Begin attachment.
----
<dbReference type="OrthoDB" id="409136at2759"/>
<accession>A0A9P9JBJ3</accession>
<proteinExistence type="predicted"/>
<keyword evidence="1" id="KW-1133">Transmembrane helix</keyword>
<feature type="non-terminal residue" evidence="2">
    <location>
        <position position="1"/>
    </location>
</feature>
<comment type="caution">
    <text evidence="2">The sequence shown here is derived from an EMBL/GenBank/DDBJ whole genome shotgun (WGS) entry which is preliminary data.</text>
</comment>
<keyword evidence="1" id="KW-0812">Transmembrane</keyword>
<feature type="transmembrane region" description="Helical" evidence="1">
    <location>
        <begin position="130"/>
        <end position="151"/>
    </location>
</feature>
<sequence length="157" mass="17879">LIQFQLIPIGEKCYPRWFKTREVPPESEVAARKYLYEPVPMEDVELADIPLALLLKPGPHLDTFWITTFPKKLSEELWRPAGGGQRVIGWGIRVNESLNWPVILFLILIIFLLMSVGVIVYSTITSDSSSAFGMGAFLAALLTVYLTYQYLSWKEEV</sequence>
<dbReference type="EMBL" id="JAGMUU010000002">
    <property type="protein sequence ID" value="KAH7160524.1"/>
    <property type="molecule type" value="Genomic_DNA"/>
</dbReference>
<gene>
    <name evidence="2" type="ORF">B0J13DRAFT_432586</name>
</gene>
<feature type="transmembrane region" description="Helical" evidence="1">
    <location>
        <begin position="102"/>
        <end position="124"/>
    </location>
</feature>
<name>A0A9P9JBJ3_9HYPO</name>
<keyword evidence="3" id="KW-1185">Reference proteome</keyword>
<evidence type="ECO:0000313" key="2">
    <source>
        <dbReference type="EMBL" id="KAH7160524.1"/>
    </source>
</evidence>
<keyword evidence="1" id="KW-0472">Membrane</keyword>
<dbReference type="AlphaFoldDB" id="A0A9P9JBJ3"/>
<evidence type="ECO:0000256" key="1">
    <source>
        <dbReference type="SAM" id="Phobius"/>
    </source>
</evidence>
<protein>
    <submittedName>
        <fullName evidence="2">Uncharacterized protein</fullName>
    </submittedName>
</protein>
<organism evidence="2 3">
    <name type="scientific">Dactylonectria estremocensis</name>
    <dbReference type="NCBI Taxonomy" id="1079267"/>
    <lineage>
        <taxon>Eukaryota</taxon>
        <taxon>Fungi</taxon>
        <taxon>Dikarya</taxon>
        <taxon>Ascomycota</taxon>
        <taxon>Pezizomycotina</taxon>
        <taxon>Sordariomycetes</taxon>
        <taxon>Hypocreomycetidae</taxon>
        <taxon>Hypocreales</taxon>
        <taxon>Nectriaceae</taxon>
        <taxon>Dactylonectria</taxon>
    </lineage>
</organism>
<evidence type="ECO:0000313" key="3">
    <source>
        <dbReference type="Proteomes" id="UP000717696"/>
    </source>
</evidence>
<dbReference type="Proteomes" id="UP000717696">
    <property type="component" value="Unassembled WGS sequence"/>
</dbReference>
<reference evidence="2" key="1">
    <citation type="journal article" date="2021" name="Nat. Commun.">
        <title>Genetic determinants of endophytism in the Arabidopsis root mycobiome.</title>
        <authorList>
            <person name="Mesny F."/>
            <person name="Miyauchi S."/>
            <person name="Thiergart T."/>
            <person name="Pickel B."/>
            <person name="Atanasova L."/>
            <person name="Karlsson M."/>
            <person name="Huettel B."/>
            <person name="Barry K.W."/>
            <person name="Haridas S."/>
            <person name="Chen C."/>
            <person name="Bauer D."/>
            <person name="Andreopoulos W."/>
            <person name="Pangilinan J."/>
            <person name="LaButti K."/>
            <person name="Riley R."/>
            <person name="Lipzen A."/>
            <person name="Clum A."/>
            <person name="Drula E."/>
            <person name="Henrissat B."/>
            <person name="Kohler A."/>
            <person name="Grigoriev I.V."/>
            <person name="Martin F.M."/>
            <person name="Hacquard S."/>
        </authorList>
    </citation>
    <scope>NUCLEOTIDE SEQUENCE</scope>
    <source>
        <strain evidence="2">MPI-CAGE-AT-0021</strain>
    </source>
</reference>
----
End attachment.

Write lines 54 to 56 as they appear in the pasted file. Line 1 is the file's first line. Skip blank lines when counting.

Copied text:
    <name type="scientific">Dactylonectria estremocensis</name>
    <dbReference type="NCBI Taxonomy" id="1079267"/>
    <lineage>